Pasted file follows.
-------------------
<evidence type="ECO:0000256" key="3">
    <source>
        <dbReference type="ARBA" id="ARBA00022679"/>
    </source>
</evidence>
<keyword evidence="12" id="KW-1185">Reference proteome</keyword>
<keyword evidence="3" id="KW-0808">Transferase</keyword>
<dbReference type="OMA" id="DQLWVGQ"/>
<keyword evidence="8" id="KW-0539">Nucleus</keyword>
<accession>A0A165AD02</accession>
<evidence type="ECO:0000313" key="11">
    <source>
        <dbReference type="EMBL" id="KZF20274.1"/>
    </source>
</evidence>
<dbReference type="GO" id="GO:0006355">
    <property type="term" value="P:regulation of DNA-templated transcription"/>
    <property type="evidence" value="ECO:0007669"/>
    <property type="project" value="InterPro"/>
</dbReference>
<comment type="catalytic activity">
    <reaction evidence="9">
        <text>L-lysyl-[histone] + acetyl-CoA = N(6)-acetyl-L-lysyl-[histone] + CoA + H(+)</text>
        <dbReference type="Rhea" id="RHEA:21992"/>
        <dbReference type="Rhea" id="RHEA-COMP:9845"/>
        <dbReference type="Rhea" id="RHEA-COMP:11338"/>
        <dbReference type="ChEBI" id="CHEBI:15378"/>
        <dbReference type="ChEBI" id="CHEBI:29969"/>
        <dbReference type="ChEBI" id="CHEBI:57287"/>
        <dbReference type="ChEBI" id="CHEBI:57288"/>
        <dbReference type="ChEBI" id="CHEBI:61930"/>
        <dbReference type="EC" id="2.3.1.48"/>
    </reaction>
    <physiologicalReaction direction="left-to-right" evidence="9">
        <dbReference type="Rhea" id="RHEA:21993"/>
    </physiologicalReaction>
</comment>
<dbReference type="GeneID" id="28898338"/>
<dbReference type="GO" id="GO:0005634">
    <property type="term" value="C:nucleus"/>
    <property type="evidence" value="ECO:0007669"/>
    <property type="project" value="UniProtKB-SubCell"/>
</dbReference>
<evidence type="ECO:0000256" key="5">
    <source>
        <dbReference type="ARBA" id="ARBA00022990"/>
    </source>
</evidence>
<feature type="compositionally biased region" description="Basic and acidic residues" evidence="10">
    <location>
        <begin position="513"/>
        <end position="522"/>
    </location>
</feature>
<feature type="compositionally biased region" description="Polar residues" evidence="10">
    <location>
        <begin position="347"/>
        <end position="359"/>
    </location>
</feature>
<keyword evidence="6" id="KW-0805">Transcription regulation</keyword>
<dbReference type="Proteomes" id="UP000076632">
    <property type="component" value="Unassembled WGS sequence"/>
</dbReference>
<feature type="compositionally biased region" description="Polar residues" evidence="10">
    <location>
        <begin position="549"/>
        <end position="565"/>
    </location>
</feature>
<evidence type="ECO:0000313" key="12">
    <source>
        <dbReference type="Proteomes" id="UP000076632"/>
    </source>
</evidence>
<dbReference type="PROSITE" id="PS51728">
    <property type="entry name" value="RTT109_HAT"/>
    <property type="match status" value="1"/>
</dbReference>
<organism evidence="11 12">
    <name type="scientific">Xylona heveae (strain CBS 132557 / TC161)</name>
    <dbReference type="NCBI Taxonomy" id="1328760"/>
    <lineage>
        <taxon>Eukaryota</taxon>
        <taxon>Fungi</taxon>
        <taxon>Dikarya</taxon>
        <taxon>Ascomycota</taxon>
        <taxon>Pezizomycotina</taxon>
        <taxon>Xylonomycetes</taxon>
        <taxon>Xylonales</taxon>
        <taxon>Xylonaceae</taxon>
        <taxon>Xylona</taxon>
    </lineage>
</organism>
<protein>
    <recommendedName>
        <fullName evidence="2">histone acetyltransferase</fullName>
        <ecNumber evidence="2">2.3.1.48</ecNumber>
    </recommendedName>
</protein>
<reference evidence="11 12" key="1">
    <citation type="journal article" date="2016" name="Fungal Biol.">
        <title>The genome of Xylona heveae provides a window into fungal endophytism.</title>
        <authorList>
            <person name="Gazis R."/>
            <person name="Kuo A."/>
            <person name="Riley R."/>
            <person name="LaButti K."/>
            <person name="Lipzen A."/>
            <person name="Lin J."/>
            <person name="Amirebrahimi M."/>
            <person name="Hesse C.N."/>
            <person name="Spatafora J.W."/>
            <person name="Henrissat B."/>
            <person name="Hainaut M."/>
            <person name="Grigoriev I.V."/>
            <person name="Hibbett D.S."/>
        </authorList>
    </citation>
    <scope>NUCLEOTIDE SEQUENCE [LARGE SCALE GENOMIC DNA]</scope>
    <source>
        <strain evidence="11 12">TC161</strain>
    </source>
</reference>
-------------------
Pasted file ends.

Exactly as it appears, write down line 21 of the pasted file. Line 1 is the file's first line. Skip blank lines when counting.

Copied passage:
<comment type="catalytic activity">